7. Body sculpting with Liquify
      5m 6s
    8. Removing unwanted details with Content-Aware Fill and Patch (CC 2014.1)
      5m 34s
    9. Removing unwanted details with Content-Aware Fill
      6m 18s
  18. 22m 47s
    1. Creating panoramas with Photomerge and Auto-Blend
      5m 50s
    2. Combining multiple frames of an action sequence
      6m 21s
    3. Swapping heads in a family portrait
      4m 3s
    4. Working with bracketed exposures (HDR)
      6m 33s
  19. 1h 0m
    1. Overview of filters
      3m 3s
    2. Applying filters nondestructively with Smart Filters
      5m 56s
    3. Straightening images using the Adaptive Wide Angle filter
      5m 28s
    4. Creating a soft glow with the Gaussian Blur filter
      3m 23s
    5. Creating an infrared look with Diffuse Glow
      5m 4s
    6. Adding noise with the Add Noise filter
      7m 7s
    7. Sharpening an image with Unsharp Mask and Smart Sharpen
      7m 22s
    8. Giving an image texture with the Texturizer filter
      1m 53s
    9. Using the Field, Iris, and Tilt-Shift Blurs
      6m 9s
    10. Using the Spin and Path Blurs
      7m 38s
    11. Applying the Camera Raw filter
      2m 48s
    12. Applying a filter to multiple layers
      4m 11s
  20. 24m 3s
    1. Cycling through the blending modes
      5m 24s
    2. Scanning or photographing paper to add a deckled edge
      4m 55s
    3. Adding texture with blend modes
      1m 58s
    4. Making a cast shadow more realistic with Multiply
      5m 57s
    5. Sharpening an image with High Pass and Overlay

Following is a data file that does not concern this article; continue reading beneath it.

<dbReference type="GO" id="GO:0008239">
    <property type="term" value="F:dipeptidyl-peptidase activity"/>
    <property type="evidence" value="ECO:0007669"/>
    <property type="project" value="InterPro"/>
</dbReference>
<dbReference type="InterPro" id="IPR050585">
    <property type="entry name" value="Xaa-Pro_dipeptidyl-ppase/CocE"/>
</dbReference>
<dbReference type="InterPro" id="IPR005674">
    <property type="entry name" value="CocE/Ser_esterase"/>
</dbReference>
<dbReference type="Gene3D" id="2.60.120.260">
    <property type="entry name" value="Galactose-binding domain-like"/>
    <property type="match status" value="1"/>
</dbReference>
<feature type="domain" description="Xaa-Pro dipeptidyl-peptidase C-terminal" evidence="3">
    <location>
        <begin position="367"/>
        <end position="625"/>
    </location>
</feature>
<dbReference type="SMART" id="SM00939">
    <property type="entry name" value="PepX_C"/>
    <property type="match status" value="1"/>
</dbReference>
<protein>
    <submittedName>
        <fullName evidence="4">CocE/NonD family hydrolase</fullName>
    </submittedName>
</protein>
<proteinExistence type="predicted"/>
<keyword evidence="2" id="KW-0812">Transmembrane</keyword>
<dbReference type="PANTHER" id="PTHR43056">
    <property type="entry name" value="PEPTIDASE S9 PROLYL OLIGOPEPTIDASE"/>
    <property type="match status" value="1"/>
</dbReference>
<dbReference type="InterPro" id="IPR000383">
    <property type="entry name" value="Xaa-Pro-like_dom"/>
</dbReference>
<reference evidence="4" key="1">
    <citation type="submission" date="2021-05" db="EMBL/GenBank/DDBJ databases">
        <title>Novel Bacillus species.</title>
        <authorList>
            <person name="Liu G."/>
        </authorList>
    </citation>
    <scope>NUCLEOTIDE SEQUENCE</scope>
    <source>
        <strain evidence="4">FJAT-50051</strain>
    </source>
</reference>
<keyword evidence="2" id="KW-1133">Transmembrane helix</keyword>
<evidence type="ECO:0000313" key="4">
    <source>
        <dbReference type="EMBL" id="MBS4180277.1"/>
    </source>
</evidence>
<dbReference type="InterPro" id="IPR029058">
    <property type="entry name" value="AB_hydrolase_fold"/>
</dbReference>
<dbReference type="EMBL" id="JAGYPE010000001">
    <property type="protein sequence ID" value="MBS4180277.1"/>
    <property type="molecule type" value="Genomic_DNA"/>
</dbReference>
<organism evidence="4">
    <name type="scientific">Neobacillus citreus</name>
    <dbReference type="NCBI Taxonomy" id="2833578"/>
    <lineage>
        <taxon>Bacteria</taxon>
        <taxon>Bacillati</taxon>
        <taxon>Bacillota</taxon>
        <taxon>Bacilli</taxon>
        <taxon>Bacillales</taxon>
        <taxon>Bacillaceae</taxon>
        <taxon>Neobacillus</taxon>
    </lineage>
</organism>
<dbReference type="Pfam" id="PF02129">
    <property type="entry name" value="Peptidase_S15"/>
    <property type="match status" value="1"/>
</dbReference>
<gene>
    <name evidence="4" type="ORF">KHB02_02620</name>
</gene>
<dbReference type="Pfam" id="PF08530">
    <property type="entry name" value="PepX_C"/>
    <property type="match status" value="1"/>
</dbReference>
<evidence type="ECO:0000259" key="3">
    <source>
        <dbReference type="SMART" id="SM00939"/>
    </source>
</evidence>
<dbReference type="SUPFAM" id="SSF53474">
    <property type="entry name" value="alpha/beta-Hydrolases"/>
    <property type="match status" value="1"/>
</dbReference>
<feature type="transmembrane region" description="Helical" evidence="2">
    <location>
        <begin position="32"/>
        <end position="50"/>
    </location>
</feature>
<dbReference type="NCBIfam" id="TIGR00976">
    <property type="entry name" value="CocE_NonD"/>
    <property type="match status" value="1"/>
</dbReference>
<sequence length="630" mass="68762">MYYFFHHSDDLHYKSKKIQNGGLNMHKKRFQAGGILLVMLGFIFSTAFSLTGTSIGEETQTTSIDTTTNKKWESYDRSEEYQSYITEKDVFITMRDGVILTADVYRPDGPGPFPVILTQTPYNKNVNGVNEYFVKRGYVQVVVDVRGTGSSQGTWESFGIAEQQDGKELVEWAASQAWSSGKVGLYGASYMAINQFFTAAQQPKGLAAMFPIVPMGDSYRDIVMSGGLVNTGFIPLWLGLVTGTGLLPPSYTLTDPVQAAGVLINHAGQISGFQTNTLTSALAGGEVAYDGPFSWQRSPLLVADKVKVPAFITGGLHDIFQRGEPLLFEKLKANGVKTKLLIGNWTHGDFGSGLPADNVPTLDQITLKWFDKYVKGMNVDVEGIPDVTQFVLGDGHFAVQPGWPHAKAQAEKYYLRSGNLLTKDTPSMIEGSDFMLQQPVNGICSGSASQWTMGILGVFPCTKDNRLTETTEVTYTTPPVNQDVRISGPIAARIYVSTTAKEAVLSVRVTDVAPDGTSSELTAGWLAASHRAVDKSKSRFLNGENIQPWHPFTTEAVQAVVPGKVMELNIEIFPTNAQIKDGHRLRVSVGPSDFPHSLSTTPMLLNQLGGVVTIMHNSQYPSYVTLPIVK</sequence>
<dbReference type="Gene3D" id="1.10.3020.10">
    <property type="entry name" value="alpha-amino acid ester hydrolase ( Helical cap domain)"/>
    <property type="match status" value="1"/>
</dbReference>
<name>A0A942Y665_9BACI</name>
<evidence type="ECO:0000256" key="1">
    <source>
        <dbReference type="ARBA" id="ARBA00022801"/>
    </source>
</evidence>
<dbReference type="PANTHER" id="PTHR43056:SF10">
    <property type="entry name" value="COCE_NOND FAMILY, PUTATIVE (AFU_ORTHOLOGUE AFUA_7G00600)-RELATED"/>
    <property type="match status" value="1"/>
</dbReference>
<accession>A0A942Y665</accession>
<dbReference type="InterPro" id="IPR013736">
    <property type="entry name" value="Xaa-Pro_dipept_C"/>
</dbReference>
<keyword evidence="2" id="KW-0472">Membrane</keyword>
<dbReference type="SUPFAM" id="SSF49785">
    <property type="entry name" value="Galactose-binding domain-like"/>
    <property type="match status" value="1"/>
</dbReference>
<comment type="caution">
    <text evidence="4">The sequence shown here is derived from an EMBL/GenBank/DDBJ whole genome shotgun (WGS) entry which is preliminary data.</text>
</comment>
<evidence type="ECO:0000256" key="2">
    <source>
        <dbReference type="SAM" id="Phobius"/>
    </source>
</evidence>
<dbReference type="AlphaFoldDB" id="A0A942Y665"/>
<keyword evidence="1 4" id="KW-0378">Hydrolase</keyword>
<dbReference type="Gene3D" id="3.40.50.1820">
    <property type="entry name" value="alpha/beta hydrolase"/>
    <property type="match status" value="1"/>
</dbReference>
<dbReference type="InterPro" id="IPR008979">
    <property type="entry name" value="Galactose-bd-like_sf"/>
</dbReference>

2m 49s
    6. Adding a realistic off-center vignette
      3m 0s
  21. 35m 37s
    1. Exploring character (point) type
      11m 58s
    2. Adding paragraph (area) type
      4m 7s
    3. Adding type on a path
      7m 3s
    4. Clipping an image inside type
      3m 41s
    5. Warping type
      2m 36s
    6. Defining character and paragraph styles
      6m 12s
  22. 24m 13s
    1. Using the shape tools
      13m 45s
    2. Custom shape layers
      6m 15s
    3. Adding a keyline to an image
      4m 13s
  23. 49m 44s
    1. Adding a drop shadow effect (CC 2014.1)
      9m 58s
    2. Adding a drop shadow effect
      8m 57s
    3. Adding edges, textures, and color overlays using styles (CC 2014.1)
      4m 19s
    4. Adding edges, textures, and color overlays using styles
      5m 11s
    5. Creating a transparent logo or watermark (CC 2014.1)
      4m 39s
    6. Creating a transparent logo or watermark
      4m 46s
    7. Knowing how and when to scale layer effects (CC 2014.1)
      6m 0s
    8. Knowing how and when to scale layer effects
      5m 54s
  24. 11m 43s
    1. Creating contact sheets
      4m 29s
    2. Creating PDF presentations
      3m 25s
    3. Saving for the web
      3m 49s
  25. 23m 9s
    1. Working with video clips
      12m 14s
    2. Adding special effects to video files
      5m 56s
    3. Adding pans and zooms to still images
      4m 59s
  26. 1m 4s
    1. Next steps
      1m 4s

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Watch the Online Video Course Photoshop CC Essential Training
15h 37m Beginner Jun 17, 2013 Updated Oct 06, 2014

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Learning how to use Adobe Photoshop efficiently and effectively is the best way to get the most out of your pixels and create stunning imagery. Master the fundamentals of this program with Julieanne Kost, and discover how to achieve the results you want with Photoshop and its companion programs, Bridge and Camera Raw. This comprehensive course covers nondestructive editing techniques using layers, masking, adjustment layers, blend modes, and Smart Objects. Find out how to perform common editing tasks, including lens correction, cropping and straightening, color and tonal adjustments, noise reduction, shadow and highlight detail recovery, sharpening, and retouching. Julieanne also shows how to achieve more creative effects with filters, layer effects, illustrative type, and the Photomerge command for creating panoramas and composites.

Topics include:
  • Using Bridge to batch rename files and add keywords and metadata to photos
  • Viewing, rating, filtering, and creating collections to isolate your best work
  • Comparing raw and JPEG file formats